General Dosing Information
A reduction in dosage may be required for patients with renal function impairment {01} {02} {03} {10} or if nausea, vomiting, or diarrhea occurs {01}.

It is recommended that therapy be discontinued if thromboembolic complications occur or if changes in the results of ophthalmologic examinations are noted {01}.

For parenteral dosage forms only
Tranexamic acid injection should be administered intravenously at a rate not to exceed 100 mg (1 mL) per minute, to avoid inducing hypotension {01} {10}.


Oral Dosage Forms

Note: Bracketed uses in the Dosage Forms section refers to categories of use and/or indications that are not included in U.S. product labeling.

TRANEXAMIC ACID TABLETS

Usual adult and adolescent dose
Prevention and treatment of [ oral hemorrhage1] , including hemorrhage following dental surgery, in hemophilic patients
Presurgical: Oral, 25 mg per kg of body weight every six to eight hours, beginning one day before the dental procedure. However, intravenous administration of the medication immediately prior to surgery may be preferred. When tranexamic acid is used, a single factor VIII infusion of 40 International Units per kg of body weight, or coagulation factor IX infusion of 60 International Units per kg of body weight prior to surgery is often enough for normal hemostasis {18} {19}.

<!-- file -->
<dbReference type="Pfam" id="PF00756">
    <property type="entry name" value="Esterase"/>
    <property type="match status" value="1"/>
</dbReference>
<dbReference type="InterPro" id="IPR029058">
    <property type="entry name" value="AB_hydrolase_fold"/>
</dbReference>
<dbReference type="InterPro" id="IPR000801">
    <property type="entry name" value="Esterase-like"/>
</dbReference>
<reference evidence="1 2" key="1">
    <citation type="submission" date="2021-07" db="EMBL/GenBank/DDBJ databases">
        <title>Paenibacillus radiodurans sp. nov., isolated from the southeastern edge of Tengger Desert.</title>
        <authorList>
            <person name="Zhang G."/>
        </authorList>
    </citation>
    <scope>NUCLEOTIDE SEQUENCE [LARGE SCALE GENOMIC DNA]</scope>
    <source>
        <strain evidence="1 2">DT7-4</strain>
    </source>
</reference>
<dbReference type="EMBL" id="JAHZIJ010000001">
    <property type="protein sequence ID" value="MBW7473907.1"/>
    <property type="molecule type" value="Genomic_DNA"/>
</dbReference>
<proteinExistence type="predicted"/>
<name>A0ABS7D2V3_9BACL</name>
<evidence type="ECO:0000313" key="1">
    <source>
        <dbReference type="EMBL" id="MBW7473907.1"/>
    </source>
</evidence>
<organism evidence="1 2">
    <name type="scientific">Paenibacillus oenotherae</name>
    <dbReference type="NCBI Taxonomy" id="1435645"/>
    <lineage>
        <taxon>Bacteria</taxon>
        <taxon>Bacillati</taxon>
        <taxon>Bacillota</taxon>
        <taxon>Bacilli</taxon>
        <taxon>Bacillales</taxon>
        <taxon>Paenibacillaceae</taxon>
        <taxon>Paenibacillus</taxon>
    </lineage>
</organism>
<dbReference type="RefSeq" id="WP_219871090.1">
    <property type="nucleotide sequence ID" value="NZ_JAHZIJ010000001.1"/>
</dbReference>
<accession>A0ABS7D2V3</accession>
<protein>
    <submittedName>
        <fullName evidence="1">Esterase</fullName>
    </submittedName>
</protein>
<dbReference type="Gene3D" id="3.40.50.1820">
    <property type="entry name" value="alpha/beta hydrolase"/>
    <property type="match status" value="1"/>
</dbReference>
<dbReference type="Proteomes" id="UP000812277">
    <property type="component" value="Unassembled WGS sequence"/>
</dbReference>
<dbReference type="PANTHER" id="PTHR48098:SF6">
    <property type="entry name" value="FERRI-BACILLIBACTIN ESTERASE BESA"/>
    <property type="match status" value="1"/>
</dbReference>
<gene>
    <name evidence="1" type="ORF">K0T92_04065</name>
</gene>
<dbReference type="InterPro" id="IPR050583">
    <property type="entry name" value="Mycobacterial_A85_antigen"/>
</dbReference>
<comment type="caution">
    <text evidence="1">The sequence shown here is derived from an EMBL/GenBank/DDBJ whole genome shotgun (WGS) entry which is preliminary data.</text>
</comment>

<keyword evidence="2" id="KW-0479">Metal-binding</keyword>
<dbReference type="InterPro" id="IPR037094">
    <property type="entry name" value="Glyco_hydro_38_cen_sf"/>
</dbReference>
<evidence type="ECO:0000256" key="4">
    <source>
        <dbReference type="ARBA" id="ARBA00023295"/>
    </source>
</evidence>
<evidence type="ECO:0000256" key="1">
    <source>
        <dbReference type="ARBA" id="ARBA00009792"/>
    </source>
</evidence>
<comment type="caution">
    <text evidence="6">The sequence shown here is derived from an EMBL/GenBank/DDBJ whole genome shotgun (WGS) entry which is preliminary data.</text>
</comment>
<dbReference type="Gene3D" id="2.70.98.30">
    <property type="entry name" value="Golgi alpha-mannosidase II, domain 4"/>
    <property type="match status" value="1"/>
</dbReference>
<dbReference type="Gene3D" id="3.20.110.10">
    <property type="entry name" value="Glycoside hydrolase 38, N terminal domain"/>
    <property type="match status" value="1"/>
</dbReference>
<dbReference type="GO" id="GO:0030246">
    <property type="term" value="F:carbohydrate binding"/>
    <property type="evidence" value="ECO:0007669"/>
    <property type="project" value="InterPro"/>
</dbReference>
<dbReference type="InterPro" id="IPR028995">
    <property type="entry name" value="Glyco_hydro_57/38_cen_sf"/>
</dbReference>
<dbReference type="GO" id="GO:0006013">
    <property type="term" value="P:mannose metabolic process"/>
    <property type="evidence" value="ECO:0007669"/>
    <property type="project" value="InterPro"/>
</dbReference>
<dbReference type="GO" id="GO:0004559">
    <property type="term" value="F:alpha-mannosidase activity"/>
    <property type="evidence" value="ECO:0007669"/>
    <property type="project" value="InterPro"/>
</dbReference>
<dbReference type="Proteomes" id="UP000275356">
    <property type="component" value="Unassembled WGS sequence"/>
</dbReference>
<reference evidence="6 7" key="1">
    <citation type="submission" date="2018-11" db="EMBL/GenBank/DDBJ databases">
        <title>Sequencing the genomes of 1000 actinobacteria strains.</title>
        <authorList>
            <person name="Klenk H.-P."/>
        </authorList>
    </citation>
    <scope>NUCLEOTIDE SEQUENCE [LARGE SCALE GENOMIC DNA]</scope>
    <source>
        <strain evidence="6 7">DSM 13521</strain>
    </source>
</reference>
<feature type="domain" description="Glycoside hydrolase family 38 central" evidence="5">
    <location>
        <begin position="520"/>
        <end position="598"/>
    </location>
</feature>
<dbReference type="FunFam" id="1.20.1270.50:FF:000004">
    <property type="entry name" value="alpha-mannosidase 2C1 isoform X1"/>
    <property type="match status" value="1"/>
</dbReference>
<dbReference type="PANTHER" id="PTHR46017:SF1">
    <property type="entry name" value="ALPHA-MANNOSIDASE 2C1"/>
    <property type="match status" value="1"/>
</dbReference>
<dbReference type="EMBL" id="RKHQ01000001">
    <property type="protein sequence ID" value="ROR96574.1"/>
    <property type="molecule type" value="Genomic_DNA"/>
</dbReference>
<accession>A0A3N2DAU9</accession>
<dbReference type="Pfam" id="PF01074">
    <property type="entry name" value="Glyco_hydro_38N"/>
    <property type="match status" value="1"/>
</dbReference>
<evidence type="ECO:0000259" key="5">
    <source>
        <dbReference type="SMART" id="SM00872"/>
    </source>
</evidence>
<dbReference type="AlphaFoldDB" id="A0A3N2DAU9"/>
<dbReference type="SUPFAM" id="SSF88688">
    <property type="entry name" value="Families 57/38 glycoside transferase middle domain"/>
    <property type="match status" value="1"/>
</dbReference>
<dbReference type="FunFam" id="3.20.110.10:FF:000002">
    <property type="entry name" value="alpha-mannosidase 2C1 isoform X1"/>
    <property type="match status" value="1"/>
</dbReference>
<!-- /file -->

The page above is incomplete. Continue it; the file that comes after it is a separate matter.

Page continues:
Note: Because of an increased risk of thrombotic complications when tranexamic acid and Factor IX or anti-inhibitor coagulant complex are administered concurrently, some hematologists recommend that tranexamic acid not be administered within eight hours of these clotting factor concentrates.

Postsurgical: Oral, 25 mg per kg of body weight every six to eight hours for two to eight days after surgery {14} {20}{22}. In addition to systemic tranexamic acid, an oral rinse may be used topically (see Tranexamic Acid Oral Solution ) {21}.

[Hemorrhage, postsurgical–conization of the cervix]
Oral, 1 to 1.5 grams every eight to twelve hours for twelve days after surgery {02} {11}.